“Our indications at this point in time were that it was Myles Sanderson,” she said. “Our investigation, as I said, continues to evolve.”

Myles was believed to have been injured either during or after the attacks, but police could not confirm this detail.

Asked if Sanderson had help during the four-day manhunt, Blackmore said investigators will “certainly be looking at all those avenues to determine if there was anyone that was aiding him.”

[After evading capture since Sunday, police responded to a report of a stolen truck and a person with a knife after 2 p.m. Wednesday in Wakaw. RCMP arrested Myles Sanderson on Highway 11, north of Saskatoon, less than two hours later. PHOTO BY MICHELLE BERG /Saskatoon StarPhoenix]

With Damien and Myles dead, Blackmore conceded that there may never be answers to why the killings happened and that “we may never have an understanding of that motivation.

Police have conducted over 120 interviews with witnesses and more are expected. Blackmore said she understands that with the international attention this manhunt has drawn, there is a public desire for answers, but that may never happen.

“Witnesses and people around him only have so much information. His motivation may, at this time and forever, only be known to Myles,” she said.

Blackmore said the RCMP’s work “does not stop here,” noting that the vast number of interviews conducted will be “beneficial to us in solving this.” She said she was in James Smith Cree Nation and Weldon earlier Wednesday and remarked on the “generosity and support” she saw in those communities.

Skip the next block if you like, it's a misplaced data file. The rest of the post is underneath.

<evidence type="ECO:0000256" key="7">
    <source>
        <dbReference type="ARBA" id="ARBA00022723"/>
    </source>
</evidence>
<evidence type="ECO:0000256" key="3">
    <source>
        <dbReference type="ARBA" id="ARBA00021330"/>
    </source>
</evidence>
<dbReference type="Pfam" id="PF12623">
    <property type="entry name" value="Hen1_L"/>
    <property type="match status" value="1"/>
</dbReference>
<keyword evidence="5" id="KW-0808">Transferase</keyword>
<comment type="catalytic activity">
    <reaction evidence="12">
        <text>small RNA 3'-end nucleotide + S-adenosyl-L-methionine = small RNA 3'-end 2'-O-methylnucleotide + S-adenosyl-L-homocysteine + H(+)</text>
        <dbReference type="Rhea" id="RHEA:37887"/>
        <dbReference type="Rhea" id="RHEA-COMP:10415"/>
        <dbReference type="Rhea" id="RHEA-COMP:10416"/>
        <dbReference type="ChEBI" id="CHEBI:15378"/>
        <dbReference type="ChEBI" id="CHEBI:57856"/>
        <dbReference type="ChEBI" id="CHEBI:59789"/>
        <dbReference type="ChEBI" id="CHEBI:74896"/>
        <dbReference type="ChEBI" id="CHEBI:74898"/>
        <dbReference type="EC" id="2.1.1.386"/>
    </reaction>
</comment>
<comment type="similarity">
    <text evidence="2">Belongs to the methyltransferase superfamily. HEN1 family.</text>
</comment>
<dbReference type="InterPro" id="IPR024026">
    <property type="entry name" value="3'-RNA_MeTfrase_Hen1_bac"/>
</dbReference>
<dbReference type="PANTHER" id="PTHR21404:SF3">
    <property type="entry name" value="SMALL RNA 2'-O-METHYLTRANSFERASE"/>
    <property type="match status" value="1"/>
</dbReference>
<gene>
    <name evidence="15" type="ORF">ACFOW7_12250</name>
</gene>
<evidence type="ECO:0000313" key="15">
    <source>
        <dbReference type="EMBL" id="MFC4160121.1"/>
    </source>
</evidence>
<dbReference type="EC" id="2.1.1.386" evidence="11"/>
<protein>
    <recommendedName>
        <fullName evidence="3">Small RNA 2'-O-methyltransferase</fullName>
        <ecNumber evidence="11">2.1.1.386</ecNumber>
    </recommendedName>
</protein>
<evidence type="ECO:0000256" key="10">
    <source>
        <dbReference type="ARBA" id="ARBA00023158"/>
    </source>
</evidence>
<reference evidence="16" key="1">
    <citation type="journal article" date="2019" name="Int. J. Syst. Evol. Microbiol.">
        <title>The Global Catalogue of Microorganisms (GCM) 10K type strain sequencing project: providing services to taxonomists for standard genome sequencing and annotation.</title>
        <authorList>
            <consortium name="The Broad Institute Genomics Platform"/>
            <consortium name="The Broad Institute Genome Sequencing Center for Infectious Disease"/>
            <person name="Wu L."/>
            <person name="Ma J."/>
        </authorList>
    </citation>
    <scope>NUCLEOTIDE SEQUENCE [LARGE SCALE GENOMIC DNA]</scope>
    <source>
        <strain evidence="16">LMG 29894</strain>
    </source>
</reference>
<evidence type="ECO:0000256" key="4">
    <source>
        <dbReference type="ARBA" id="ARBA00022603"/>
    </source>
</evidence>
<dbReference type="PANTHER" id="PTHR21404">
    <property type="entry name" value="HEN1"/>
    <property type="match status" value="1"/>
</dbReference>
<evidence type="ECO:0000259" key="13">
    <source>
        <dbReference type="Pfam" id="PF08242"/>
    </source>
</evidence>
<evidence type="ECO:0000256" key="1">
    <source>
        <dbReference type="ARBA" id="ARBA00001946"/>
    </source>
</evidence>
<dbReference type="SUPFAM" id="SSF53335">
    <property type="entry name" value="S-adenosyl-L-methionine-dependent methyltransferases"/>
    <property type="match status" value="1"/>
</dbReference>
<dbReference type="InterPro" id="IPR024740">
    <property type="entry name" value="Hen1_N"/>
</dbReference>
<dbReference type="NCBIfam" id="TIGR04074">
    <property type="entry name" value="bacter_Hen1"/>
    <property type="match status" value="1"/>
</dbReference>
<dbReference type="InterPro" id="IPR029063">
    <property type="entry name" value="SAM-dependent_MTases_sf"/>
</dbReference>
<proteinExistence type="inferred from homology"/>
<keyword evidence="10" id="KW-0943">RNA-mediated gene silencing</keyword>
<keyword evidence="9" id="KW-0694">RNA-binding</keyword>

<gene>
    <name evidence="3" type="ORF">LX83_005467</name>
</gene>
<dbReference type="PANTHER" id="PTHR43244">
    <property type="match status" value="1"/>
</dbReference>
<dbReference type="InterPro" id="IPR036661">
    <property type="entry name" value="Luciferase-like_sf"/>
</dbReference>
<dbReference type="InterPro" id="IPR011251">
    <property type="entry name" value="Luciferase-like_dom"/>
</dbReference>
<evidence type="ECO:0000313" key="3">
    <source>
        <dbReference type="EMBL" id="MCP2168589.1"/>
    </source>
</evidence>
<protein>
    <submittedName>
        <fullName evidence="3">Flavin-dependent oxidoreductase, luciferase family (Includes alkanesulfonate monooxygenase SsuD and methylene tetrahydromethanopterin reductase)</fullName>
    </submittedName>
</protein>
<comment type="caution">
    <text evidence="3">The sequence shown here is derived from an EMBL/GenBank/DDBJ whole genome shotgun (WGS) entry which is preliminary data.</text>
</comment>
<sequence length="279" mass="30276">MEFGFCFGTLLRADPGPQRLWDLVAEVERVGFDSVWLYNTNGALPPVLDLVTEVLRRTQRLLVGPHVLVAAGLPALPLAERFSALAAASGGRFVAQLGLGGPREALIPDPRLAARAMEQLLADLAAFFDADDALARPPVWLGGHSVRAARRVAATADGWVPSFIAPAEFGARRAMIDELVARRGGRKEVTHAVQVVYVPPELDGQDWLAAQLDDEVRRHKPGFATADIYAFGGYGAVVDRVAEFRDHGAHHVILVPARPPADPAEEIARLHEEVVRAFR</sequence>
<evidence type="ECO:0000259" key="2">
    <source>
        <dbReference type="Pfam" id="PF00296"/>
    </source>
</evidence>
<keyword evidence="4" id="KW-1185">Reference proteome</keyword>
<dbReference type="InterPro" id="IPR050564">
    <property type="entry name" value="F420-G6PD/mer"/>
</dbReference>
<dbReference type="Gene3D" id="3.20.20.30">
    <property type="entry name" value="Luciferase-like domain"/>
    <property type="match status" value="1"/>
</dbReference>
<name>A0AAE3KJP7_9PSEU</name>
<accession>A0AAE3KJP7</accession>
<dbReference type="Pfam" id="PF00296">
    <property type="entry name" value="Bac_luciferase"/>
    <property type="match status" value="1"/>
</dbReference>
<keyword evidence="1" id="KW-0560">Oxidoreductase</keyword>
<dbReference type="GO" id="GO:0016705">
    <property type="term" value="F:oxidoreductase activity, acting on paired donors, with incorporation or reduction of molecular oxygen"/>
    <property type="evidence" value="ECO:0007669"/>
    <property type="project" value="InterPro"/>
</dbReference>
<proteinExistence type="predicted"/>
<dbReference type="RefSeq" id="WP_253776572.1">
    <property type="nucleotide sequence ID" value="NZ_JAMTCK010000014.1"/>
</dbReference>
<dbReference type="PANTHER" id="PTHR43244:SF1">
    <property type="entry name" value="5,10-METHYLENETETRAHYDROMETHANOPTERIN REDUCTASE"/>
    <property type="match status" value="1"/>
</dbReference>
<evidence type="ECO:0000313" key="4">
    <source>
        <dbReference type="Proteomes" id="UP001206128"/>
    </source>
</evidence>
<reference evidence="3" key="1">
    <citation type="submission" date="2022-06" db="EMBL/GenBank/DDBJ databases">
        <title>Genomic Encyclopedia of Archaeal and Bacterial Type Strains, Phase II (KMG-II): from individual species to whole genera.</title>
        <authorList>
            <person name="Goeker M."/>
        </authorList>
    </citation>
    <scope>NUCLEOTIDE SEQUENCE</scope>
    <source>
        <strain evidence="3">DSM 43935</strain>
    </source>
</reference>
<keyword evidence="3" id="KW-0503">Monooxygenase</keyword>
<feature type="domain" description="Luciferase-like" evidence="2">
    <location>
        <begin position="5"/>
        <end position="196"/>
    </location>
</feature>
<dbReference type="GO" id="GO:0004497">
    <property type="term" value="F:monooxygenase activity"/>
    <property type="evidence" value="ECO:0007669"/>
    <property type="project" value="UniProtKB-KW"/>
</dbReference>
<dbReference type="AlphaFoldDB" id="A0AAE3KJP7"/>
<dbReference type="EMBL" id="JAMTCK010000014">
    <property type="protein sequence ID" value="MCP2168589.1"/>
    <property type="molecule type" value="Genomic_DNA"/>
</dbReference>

She wants to be able to provide a further timeline and better understanding of events over the past four days, but said police can do that without making public all the words from interviews.

“We wouldn’t release those interviews. When we interview those individuals, they are reliving that trauma and you can imagine how they’d feel to see their words out in the media,” she said.

[After the arrest, an ambulance with a police escort was seen racing south down Highway 11 and later on Saskatoon’s Idylwyld Drive at the intersection of 33rd Street. PHOTO BY MICHELLE BERG /Saskatoon StarPhoenix]

Police had searched for Myles Sanderson in multiple communities, including James Smith Cree Nation and Regina. Blackmore on Wednesday night said investigators are “hoping to piece together the timeline of where he was since Sunday.”

On Wednesday, RCMP responded around 2:10 p.m. to a report of a stolen truck in Wakaw and a person with a knife. According to RCMP in an emergency alert sent just before 3 p.m., police said they believed “this may be related” to the search.

The person was travelling in a 2008 white Chevrolet Avalanche that was last seen on Wakaw’s Cemetery Road. Around an hour later, a stream of police vehicles in and around Saskatoon and Highway 11 were spotted driving at high speeds. The stolen vehicle was forced off the road into a ditch and at 3:30 p.m., Myles Sanderson was taken into custody near Rosthern, RCMP said.

The RCMP has requested that the Saskatoon Police Service and the Saskatchewan Incident Response Team conduct an investigation into his death. An independent observer appointed by the Ministry of Justice has also been requested.